A Look at Mold Texturing

Originally titled 'A Look at Mold Texturing'

Laser texturing, if understood and appreciated, can open up the door to endless possibilities in texturing, according to this texture house.

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Randy Peslar of Wisconsin Engraving/ Unitex, and who also teaches a texturing certification course at MoldTrax, shared with me his thoughts on laser mold texturing.

“The use of lasers in texturing has opened the door to endless possibilities. Although lasers have been used for cutting and welding for a while, it’s only been about 10years since lasers started being used for texturing molds. It took some time to develop the software for the machines to deliver the required fineness and to create soft yet extravagant textures with consistent but varying depths.

Lasers excel here. For example, a texture with four different printed levels, each with a different depth being etched with acid could have a max depth of 0.0055 of an inch with its shallowest depth being only 0.0005 of an inch. This takes many steps with acid, but with a laser the texture is done all at once, saving you time while giving you consistent quality throughout the textured mold. I have seen 8x6-inch molded parts that look and feel fantastic with animal, geometric and stipple-like grains.

With laser texturing the parting lines are kept pure from any kind of human interaction. This is because the tools are textured from the data supplied from the moldmaker. The acid etching process requires that the parting lines be protected at all times. This entails masking them with a special tape and/or a paint. Rolled edges and undercuts will result If the parting lines are not taken care of properly.

However, there are problems that still need to be addressed. For one, the investment for the machines is very high, limiting a shop’s ability to purchase the required size and number of machines. This means only certain tools can be designated for laser texture because a shop may not have the number of machines or a machine big enough to facilitate laser texturing the tooling to meet the OEM’s delivery expectations.

 

Customer Texture Requirements

Automotive companies are always looking for something new and exciting, so they want textures that can draw a person into the products they are selling. Texture makes products look strong, sexy, tough and rugged or even fragile via geometric, functional, leather, stipple, animal and wood textures.

Most texture houses can replicate each other’s grains, but there seems to be a common misconception. A customer will ask, “What is your version of a ‘specific’ OEM grain?” The answer is, “It is the same as our competitors.” For example, a GMGF oo1 Brazil texture is not known by any other name. OEMs use textures that are specifically designed for them and shouldn’t be used for any other companies or brands.  Although they don’t own the textures, they are to be used for those OEMs only.  The spec is the type of header on the print and a number/letter or name. When a mold shop is directed to use a specific texture house or an AAR (Appearance Approval Report) is given to use a specific texture house, the tool shop must comply. Also, when someone calls out a UT (Wisconsin Engraving/ Unitex) or an MT (Mold-Tech) grain spec, the customer isn’t being forced to use a specific texture house, so they don’t need to cross reference the specified grain. Texture houses will match any texture callout being requested.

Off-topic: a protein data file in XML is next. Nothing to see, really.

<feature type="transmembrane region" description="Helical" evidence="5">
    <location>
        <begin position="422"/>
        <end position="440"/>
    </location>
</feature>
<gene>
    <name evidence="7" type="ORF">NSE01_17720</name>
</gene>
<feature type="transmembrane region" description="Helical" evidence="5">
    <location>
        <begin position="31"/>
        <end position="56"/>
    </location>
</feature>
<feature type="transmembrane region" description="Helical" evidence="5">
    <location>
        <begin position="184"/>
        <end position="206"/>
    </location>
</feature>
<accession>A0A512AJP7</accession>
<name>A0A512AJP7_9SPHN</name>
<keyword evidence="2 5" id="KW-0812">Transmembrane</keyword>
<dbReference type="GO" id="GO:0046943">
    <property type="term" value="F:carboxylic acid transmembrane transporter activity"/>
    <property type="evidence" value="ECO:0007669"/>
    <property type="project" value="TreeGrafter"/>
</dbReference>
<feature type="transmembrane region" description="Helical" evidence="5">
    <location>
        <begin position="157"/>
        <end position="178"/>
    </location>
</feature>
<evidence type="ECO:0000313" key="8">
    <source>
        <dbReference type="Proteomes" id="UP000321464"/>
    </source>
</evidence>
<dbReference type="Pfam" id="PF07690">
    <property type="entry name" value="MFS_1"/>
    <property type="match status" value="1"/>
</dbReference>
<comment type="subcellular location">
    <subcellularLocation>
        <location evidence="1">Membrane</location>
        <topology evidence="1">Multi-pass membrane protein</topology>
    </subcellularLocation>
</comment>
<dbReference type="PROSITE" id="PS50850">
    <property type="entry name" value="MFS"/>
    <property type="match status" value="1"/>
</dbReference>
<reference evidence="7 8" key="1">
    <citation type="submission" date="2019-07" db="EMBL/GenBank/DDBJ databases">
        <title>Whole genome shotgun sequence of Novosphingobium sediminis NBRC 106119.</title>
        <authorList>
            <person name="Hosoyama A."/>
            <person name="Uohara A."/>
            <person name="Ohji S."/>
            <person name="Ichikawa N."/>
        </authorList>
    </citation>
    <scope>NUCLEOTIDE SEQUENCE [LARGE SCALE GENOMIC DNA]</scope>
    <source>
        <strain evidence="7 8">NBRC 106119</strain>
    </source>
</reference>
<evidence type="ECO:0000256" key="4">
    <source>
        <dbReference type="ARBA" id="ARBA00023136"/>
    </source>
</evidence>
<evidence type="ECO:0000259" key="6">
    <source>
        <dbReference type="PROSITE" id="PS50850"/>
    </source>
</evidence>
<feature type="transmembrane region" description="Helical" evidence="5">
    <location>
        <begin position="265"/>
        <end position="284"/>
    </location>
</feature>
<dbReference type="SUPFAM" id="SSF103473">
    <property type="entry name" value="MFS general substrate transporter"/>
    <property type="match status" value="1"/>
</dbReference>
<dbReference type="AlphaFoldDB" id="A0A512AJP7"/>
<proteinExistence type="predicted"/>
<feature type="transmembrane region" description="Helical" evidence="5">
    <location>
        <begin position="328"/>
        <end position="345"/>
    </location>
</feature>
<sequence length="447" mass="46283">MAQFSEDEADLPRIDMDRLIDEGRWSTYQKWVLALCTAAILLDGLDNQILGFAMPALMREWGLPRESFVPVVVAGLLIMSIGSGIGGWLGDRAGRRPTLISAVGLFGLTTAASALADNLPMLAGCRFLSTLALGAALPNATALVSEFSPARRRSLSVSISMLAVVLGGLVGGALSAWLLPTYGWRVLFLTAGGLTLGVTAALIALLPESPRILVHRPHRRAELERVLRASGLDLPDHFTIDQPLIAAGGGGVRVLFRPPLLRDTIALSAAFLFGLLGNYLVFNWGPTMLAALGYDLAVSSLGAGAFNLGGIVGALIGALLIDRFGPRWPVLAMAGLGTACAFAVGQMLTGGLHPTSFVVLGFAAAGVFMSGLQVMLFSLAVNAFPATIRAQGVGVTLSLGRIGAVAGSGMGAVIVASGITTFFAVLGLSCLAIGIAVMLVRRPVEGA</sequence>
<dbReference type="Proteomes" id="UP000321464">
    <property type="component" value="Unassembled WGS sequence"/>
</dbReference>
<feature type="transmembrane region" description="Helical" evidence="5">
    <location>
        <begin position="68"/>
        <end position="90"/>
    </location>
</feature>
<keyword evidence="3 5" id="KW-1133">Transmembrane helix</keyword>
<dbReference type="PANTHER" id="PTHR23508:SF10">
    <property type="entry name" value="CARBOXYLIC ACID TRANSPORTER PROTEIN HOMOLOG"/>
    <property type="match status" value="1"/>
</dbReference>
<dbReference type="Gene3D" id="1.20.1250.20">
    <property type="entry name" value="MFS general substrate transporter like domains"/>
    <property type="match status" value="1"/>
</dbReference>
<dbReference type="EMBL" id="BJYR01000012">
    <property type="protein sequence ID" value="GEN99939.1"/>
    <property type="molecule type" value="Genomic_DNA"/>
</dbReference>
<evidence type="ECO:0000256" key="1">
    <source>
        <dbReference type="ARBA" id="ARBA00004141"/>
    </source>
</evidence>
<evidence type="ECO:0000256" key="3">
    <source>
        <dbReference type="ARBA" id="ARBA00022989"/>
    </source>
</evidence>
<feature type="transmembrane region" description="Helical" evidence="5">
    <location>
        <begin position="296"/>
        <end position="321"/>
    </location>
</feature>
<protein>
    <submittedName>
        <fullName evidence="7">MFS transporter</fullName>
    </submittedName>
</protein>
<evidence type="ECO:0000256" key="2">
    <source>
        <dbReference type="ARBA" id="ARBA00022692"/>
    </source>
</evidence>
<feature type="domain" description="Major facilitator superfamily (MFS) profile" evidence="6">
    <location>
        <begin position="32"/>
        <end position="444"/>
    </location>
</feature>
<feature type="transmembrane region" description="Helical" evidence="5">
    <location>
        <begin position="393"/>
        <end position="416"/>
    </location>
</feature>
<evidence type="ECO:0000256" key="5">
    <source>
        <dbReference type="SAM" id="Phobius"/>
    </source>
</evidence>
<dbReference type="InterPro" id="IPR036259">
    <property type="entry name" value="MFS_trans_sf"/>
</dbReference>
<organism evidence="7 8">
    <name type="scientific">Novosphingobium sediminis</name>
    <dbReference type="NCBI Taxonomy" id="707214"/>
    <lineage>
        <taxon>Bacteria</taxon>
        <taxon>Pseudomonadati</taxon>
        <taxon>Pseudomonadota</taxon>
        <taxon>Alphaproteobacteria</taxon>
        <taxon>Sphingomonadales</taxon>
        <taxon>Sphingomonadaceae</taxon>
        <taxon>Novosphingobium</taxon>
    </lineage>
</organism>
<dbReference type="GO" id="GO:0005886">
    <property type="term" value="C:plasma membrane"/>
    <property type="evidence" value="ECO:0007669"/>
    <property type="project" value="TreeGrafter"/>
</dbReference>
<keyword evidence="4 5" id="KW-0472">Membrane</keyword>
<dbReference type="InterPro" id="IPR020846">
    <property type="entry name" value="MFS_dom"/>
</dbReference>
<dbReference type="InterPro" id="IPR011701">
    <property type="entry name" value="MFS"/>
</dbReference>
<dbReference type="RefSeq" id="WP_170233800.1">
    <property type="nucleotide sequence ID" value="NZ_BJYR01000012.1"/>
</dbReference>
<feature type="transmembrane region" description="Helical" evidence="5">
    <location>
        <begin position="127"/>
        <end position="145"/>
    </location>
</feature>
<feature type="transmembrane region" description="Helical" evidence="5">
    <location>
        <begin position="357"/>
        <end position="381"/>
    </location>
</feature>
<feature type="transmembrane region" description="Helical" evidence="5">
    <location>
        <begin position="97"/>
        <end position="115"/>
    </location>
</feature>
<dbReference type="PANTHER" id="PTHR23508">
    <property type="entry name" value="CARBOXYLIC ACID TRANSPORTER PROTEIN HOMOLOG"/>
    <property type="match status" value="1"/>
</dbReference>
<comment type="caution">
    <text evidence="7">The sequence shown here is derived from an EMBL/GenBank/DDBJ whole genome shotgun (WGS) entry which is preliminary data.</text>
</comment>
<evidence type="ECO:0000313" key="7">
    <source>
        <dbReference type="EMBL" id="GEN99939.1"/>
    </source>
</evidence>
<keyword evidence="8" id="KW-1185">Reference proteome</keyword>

Texture Standards

The standards in texturing are the ones seen every day on a computer, phone or any other consumer product. A vehicle, on the other hand, has specific textures for a specific company. This means GM will not use a Honda texture and vice versa. They want different and unique grains that separate them from their competitors and this is where the texture house really come in to play.

Research and pattern development is what can separate texture facilities. Using a local texture house just because they are local may not always be the best option.  Not all texture houses are the same. They are selling similar services, but application and quality is the difference.  A UT or MT grain is no different than P20 or H13 steel, for example. It’s how each shop works that piece of metal that defines the quality of the finished product.  So ask yourself, “Isn’t the textured surface of a finished product that the consumer will see, touch and feel the real bottom line?”

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